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. Last Updated: 07/27/2016

Luzhkov Says Yeltsin Can't Fulfill His Duties




Boris Yeltsin has yet to make an appearance in the Kremlin this year, and Moscow's powerful mayor on Friday sharply criticized the president, saying he hasn't been fulfilling all his duties.


"Russia, as a presidential republic, should have an active president," Moscow Mayor Yury Luzhkov said. "We are having problems today."


Luzhkov was a Yeltsin supporter for years, but he has begun taking jabs at the Russian leader, who has been sidelined by illnesses in recent months and has said almost nothing about the country's economic crisis, which hit five months ago.


"If the role of the head of state weakens, this affects the economy and government affairs," Luzhkov said. He made his remarks to Swedish television in advance of a visit to Sweden, and his comments were reported by Russian news agencies.


Luzhkov has not yet said whether he will enter next year's presidential race, but he is regarded as one of the leading contenders.


He kept up his attack against Yeltsin during a meeting with French journalists later Friday, saying that their previously friendly relations had "cooled."


Luzhkov said he continues to respect Yeltsin, and hopes their relations will improve, but repeated his statement of last fall that he said might have vexed the president. He said then that Yeltsin should voluntarily resign if he had a serious illness.


"If perpetual and long-time health problems appear, a corresponding decision must be made," the mayor said Friday.


Yeltsin, 67, insists his health is fine and says he will serve out his term, which lasts until the middle of 2000.


Russia celebrates several holidays at the beginning of the year, and many businesses and government offices are closed for days at a time.


Nonetheless, Yeltsin's extended absence from the Kremlin is again raising questions about his fitness to govern. Yeltsin had planned Kremlin meetings for Thursday and Friday, but abruptly canceled them and has remained at his country residence, Gorki-9.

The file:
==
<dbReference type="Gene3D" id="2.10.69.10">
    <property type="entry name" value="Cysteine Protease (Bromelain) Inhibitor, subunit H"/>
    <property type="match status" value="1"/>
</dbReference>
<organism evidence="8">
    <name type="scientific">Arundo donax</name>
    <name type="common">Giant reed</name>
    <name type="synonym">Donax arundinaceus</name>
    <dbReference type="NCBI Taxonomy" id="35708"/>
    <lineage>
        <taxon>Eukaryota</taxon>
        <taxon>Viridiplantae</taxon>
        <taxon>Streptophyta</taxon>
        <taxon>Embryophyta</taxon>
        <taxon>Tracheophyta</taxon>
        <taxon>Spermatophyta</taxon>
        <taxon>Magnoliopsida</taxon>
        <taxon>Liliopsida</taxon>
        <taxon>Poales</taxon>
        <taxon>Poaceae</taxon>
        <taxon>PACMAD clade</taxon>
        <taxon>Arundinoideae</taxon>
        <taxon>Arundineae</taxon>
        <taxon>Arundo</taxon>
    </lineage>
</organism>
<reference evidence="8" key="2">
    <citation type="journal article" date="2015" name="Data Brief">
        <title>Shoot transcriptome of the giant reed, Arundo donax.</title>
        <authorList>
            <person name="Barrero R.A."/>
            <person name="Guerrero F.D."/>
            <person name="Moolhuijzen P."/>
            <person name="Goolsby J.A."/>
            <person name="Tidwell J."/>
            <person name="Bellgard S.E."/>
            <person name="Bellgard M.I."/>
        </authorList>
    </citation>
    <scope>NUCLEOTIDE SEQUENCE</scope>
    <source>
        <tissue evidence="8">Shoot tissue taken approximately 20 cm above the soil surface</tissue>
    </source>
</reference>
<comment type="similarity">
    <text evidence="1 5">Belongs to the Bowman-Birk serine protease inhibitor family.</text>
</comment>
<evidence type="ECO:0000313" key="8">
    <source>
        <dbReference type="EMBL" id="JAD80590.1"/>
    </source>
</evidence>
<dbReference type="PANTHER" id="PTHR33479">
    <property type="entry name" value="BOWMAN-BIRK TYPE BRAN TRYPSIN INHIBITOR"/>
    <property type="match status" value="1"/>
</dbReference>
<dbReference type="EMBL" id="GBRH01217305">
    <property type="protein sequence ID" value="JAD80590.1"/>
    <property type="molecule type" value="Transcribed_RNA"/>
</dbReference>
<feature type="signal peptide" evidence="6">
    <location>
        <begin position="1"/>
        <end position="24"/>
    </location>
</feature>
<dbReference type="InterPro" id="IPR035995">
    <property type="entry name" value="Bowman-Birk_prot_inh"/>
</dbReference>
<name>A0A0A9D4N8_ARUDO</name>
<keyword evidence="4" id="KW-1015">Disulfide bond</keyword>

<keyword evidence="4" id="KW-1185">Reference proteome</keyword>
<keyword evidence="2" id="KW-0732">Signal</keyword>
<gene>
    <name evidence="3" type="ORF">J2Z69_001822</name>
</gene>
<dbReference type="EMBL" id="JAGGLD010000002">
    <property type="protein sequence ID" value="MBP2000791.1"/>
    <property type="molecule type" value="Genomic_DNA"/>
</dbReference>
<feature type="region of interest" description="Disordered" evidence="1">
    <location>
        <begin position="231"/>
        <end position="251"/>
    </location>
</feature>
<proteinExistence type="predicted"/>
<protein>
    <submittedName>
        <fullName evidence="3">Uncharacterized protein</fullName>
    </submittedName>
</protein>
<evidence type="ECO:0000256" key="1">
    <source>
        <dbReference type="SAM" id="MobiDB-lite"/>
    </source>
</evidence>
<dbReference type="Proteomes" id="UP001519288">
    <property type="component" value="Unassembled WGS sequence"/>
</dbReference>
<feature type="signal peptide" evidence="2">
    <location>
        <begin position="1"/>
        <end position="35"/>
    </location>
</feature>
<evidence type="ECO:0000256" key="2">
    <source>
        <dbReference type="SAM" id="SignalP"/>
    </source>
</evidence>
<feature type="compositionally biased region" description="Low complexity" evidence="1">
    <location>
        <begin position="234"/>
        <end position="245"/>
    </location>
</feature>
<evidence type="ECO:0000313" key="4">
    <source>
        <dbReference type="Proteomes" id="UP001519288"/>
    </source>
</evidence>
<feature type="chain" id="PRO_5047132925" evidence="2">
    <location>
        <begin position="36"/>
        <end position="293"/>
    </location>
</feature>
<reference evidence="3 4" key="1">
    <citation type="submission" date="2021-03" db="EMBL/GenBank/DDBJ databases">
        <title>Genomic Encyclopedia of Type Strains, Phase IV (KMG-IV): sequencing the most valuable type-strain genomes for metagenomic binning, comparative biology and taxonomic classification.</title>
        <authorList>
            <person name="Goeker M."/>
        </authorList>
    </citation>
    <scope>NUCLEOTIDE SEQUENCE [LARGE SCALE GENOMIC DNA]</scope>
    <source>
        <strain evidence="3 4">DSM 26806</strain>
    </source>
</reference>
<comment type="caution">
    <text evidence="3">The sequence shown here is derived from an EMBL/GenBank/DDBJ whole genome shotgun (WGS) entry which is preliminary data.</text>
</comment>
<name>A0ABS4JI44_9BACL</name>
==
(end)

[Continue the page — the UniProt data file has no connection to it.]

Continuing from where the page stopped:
Yeltsin's aides say the president is in good health and is working daily at Gorky-9, a secluded, wooded retreat just west of Moscow.


Yeltsin's chief of staff Nikolai Bordyuzha said the president stays on top of all economic developments in the country and is in regular consultation with Prime Minister Yevgeny Primakov, who handles day-to-day affairs.


"The president and prime minister have so many things to discuss that they don't always have time to get through all of them," Bordyuzha told Russian news agencies. Yeltsin, meanwhile, spoke by telephone Friday with the presidents of France and Finland.


Yeltsin spoke with French President Jacques Chirac to discuss details of his planned visit to Paris on Jan. 28-29, Interfax reported.


The trip will be Yeltsin's first journey abroad since October, when he cut short a visit to Central Asia because of illness. He was later hospitalized for two weeks with pneumonia.


Yeltsin also spoke with Finnish President Martti Ahtisaari, and the Russian leader said he planned to visit Finland at some point this year, the Interfax news agency reported.